In the 1995 comedy romp “Tommy Boy,” an auto parts executive asks a grinning, lovably moronic Chris Farley, “Did you eat a lot of paint chips as a kid?”
It’s not an uncommon joke, but the real medical threat posed by lead dust exposure and the ingestion of lead paint isn’t quite so funny. Children under 6 and pregnant women’s unborn children are the most at-risk for poisoning.
Lead inhalation or ingestion can cause learning disabilities, anemia, behavioral problems, kidney damage, and poor body and muscle growth and coordination.
Some researchers link childhood lead poisoning to violent crime and educational failure, according to The Washington Post.
And a study published last year in the scholarly journal Environmental Research suggests that the rise in SAT scores from 1953 to 2003 tracks the decline of lead blood levels in the general population so closely that the study hypothesizes at least half of the change in scores is a result of these declines.
And the older your home is, the higher the chance that it contains some lead hazard.
Lead-based paint was banned from residential use in 1978; homes built between 1960 and 1978 have a 24 percent chance of containing lead, between 1940 and 1960 a 69 percent chance, and pre-1940 an 87 percent chance.
When lead paint deteriorates and becomes cracked or chipped, it releases microscopic lead dust into the air which can then be inhaled.
“Lead hazard relates directly to the age of the house,” said David Rogers, Naugatuck Valley Health District (NVHD) Assistant Director of Environmental Health. “… although there has been substantial new construction throughout the valley in recent years, census data show that 48 percent of valley housing stock is pre-1960 construction or even older.”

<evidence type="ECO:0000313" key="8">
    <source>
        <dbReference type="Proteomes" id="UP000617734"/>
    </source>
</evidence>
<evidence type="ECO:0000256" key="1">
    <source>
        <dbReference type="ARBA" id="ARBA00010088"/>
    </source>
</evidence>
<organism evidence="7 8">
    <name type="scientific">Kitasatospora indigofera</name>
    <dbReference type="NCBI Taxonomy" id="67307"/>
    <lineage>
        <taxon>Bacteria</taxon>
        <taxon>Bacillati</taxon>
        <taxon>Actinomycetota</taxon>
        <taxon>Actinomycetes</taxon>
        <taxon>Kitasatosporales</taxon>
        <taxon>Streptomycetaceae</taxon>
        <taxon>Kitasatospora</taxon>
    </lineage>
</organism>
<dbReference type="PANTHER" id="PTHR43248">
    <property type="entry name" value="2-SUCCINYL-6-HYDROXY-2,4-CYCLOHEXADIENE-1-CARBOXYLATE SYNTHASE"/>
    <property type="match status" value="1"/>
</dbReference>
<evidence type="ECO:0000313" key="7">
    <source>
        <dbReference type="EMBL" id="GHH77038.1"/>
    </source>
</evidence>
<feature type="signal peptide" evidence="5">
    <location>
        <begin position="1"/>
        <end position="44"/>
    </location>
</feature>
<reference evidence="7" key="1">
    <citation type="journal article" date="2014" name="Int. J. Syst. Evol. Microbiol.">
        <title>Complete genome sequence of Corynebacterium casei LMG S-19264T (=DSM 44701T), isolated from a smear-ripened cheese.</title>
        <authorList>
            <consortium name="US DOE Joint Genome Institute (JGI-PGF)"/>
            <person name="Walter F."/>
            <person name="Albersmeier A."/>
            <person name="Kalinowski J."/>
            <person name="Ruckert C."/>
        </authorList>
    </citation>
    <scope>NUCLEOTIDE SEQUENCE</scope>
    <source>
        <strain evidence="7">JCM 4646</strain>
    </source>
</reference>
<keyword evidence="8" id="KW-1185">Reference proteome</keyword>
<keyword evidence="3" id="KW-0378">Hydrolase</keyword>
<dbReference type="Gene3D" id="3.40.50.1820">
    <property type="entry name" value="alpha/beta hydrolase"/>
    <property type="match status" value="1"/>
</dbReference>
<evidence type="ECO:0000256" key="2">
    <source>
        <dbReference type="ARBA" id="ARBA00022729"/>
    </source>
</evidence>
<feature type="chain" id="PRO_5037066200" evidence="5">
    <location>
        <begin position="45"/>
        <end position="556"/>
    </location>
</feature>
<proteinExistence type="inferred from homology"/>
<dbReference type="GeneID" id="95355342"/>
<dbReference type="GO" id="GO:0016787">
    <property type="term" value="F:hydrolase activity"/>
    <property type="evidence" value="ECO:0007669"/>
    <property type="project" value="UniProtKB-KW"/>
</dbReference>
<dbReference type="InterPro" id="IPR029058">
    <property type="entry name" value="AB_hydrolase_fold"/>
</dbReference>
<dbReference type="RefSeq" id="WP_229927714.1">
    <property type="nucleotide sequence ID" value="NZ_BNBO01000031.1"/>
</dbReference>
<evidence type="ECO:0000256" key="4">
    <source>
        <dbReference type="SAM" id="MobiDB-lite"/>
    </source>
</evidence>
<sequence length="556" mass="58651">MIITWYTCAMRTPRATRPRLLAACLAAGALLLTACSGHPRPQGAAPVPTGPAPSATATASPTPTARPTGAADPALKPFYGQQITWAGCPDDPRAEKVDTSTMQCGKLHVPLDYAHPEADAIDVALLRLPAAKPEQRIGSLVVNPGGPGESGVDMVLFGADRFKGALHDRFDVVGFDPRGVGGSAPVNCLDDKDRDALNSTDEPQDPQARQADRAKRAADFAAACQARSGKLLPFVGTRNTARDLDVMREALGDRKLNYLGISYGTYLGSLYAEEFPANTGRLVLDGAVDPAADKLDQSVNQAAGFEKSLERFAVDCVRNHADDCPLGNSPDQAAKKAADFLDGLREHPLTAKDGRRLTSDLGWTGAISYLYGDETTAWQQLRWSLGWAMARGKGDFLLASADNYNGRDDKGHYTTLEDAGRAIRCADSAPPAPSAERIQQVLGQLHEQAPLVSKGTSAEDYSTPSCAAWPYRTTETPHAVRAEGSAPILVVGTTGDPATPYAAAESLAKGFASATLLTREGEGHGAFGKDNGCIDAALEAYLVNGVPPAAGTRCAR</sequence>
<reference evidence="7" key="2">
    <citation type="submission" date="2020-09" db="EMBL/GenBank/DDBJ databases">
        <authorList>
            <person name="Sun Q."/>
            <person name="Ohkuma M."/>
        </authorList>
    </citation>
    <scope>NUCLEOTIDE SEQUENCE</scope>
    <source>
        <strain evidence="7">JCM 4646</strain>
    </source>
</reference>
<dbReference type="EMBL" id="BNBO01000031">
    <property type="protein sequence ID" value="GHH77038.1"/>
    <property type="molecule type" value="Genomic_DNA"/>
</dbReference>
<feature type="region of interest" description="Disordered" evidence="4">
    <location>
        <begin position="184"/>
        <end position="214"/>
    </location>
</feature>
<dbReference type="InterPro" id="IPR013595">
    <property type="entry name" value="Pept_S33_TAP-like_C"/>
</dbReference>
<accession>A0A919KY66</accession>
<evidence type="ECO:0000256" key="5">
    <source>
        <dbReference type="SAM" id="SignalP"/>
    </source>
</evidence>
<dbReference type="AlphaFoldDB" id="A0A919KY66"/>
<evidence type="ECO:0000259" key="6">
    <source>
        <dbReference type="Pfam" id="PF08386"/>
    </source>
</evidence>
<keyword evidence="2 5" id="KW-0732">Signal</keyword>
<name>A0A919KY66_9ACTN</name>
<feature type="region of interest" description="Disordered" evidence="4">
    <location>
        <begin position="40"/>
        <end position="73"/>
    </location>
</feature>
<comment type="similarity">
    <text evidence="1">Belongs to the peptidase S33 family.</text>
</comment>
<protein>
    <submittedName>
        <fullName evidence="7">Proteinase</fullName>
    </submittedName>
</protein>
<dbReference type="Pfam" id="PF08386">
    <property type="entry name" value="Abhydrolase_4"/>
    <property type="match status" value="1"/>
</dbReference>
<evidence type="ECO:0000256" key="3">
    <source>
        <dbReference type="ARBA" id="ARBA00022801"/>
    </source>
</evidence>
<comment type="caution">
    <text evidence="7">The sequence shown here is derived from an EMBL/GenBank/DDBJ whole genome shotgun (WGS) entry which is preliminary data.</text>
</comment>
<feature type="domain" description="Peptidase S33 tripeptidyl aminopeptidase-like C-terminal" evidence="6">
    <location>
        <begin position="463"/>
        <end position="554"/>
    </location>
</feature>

But if your home was built before 1978 and contains lead hazards, you may be eligible for as much as a 75 percent subsidization of lead-safe repairs through the Naugatuck Valley Emends Lead Hazards program (NauVEL).
The U.S. Department of Housing and Urban Development (HUD) recently granted the NVHD a $3 million, three-year grant to help protect those most vulnerable to lead hazards.
Interested homeowners must meet the following NauVEL eligibility requirements:
- You must live in one of six towns that comprise the NVHD—Ansonia, Beacon Falls, Derby, Naugatuck, Seymour or Shelton
- Your home must have been built before 1978 and contain lead hazards
- A child must live in the home or visit often
- You must meet HUD regional income requirements
- You must be up-to-date on mortgage payments, property taxes, and insurance.
Call the NauVEL office at (203) 828-9925 for more information or to screen for eligibility and apply.
Fourty-four children within the NVHD were found to have elevated blood lead levels in 2007; less than one-third of all valley children were screened for lead, so that number may well be significantly higher.
“Moving forward, we anticipate that more cases will be found in each town due to increased awareness of the problem plus new reporting and referral requirements for healthcare providers,” said Deborah Horvath, NVHD Assistant Director of Community Health. “As of Jan. 1, 2009 primary care providers are now mandated … to perform an annual blood-lead screening on all children under age 3 or between 3 and 6 who have not been previously screened.”
Though children are most at-risk for lead poisoning, high levels of lead can poison adults as well; symptoms include high blood pressure, hypertension, digestive problems, nerve disorders, muscle and joint pain, and fertility problems.